Penn State’s offense was terrible in the first half Saturday night. Then, like a light switch was suddenly flipped on, the Nittany Lions came out and looked like a completely different team beginning with their first drive of the second half.
How? And why?
And why does this seem to happen all the time during the James Franklin era?
Penn State managed only 75 yards and was plagued by poor playcalling in the first half. It was like running QB Sean Clifford was the top priority, and anyone could have told you that just wasn’t going to work too well against Ohio State.
The Lions then came out on fire in the second half, moving 75 yards in one drive alone for a TD. Clifford was 5-for-5 with all five completions for more than 10 yards on the drive, getting rid of the ball quickly and using the middle of the field effectively.
It was a thing of beauty. And exactly what we expected to see from a Kirk Ciarrocca offense. That was, after all, what Minnesota did in carving up PSU’s defense last season when Ciarrocca was the opposing offensive coordinator.
OK, so where was all that quick passing and getting several receivers involved in the first half?
Looking at this one way, you gotta give the PSU coaches credit for making good adjustments at halftime.
But … aren’t we all tired of hearing that at this point in the James Franklin era?
It’s such a backhanded compliment to rely so heavily on the “made good adjustments at halftime” crutch, because the downside is this: You weren’t good enough in the first half.
And Penn State’s offense simply was nowhere close to being good enough in the first half.
Ciarrocca’s playcalling was too conservative and predictable, and PSU did very little to make Ohio State worry.
It didn’t appear that Ciarrocca had much confidence in the wide receivers in the first half and was simply trying to do gimmicky stuff.
In the second half, PSU’s offense clicked better, with 250 yards and three TDs. But it was too little, too late at that point after the Lions were already down 21-6 and it was evident their defense couldn’t stop the Buckeyes.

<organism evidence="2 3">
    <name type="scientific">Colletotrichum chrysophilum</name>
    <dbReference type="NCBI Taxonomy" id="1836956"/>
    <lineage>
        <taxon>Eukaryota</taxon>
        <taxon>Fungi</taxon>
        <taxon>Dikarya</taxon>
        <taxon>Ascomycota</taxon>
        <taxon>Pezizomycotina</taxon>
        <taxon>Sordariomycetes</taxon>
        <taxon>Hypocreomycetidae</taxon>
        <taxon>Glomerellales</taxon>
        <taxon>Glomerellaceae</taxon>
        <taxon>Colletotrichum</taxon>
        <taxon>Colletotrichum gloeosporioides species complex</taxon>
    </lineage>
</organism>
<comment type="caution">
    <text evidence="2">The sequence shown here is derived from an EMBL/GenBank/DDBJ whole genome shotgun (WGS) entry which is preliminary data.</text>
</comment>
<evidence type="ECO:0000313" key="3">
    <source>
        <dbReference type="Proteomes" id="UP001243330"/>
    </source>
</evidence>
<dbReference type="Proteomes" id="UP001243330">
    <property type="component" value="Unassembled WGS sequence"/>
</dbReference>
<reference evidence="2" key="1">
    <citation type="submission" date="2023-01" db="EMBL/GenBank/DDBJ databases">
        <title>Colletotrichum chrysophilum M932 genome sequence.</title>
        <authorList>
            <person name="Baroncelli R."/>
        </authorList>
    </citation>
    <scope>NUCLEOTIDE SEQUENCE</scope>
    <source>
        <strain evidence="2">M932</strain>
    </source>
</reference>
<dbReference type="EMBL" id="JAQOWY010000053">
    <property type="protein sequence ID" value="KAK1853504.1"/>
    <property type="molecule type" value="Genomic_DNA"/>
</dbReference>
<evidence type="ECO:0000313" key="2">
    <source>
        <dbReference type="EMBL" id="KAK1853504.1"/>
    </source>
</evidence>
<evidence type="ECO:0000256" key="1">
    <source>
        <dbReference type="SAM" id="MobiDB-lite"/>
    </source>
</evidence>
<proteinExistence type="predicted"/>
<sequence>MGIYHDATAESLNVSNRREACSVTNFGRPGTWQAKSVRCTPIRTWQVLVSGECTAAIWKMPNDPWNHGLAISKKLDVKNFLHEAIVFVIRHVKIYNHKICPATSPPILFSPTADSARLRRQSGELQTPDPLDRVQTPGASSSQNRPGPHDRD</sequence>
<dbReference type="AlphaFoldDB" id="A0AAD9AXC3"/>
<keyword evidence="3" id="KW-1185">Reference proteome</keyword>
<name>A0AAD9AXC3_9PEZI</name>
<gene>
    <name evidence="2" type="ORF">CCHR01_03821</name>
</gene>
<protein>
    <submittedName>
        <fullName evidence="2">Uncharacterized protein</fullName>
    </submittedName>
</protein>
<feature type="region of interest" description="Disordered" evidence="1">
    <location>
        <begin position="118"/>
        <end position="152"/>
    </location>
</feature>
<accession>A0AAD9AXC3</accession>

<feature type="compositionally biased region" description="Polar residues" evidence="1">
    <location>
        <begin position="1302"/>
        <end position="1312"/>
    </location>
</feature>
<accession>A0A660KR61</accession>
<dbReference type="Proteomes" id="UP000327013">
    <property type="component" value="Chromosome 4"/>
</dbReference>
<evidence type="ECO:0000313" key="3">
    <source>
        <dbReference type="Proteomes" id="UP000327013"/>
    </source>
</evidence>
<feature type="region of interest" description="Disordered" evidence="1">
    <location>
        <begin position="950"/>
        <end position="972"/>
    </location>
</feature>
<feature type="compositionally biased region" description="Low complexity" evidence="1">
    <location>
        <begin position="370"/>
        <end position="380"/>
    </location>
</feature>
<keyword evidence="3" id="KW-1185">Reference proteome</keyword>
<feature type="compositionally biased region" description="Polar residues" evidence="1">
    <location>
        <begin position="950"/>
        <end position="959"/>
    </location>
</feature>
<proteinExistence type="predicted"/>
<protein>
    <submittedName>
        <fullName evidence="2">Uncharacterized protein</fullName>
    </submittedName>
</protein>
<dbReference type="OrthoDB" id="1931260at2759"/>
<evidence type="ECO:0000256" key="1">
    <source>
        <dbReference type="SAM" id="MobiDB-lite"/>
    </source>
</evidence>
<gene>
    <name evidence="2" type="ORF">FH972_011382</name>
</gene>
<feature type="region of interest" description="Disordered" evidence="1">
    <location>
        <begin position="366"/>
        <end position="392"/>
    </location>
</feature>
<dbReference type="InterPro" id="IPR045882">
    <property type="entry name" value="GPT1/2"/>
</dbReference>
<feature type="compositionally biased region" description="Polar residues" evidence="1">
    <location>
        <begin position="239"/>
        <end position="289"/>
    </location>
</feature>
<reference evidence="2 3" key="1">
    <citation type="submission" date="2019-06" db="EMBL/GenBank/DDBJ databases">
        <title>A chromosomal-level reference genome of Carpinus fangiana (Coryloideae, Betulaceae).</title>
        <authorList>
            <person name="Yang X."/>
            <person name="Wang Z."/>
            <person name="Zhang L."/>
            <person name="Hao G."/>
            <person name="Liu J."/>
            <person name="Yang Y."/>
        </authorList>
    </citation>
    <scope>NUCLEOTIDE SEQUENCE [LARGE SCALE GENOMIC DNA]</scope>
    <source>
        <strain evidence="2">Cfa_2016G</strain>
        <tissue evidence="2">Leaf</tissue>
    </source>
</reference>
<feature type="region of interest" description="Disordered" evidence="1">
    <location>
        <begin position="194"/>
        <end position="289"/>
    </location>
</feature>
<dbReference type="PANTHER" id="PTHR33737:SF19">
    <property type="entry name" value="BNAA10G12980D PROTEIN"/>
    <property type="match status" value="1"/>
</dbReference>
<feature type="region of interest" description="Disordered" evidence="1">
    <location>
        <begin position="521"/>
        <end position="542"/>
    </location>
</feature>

It was the same thing last week. PSU drove the field for a TD to start the game at Indiana, then got shut out the rest of the first half and trailed 17-7. Sure, Noah Cain got injured, throwing off the game plan, but seven points in a half just won’t cut it in the modern era of college football.
Good teams come out firing on all cylinders right from the start. Ohio State did that, with a 62-yard gain on its first play and TDs on its first two drives.
Penn State under Franklin has never really fallen into that category.
Let’s look back.
We’ll fast forward through the John Donovan era because, well, nobody wants to be thinking about one jet sweep or bubble screen after another.
Remember how Penn State wasn’t ready to go against Pitt in 2016, falling behind 28-7? We didn’t know exactly what the Joe Moorhead offense would be at that point, but we found out as the game went along and the Lions rallied before losing, 42-39.
At Purdue in 2016, the game was tied 17-17 at the half. PSU had no business being tied against that team, then destroyed the Boilermakers in the second half for a 62-24 win.
In the Big Ten championship game, the Lions fell behind against Wisconsin, 28-7, before rallying to stun the Badgers with a 38-31 win.
Penn State had proven to be a mediocre or bad first-half team, then a great second-half team.
Some of that continued during the Ricky Rahne era as offensive coordinator the past two years. Rahne was never a great playcaller and was too conservative to start games, and while the Lions were better in second halves, they weren’t the same as in 2016.
Ciarrocca has done this a long time. He’s got a proven track record.
Which makes these slow starts in the first half so far this season unexpected, troubling and even bizarre.
Fine, you can say it’s early in the year and Ciarrocca needed some time to see what he’s working with. But hey, it’s too late, man. The Lions are already 0-2, and the biggest goals the team had this season are already gone.
You can’t just step straight into Big Ten play with kid gloves — especially on the road in week one and against Ohio State in week two — and expect for things to be OK.
We saw some good things in the second half from PSU’s offense. Clifford threw the ball well, Jahan Dotson emerged as the No. 1 wide receiver that he needs to be, and the Lions moved the ball effectively even without much of a running game.
All of that is reason to be optimistic about the offense going forward.
No doubt Ciarrocca now has a better grip on what his unit can do and will look to start faster in future games. It’s just too bad he and the entire coaching staff didn’t figure that out when they needed to in order to avoid this 0-2 start.
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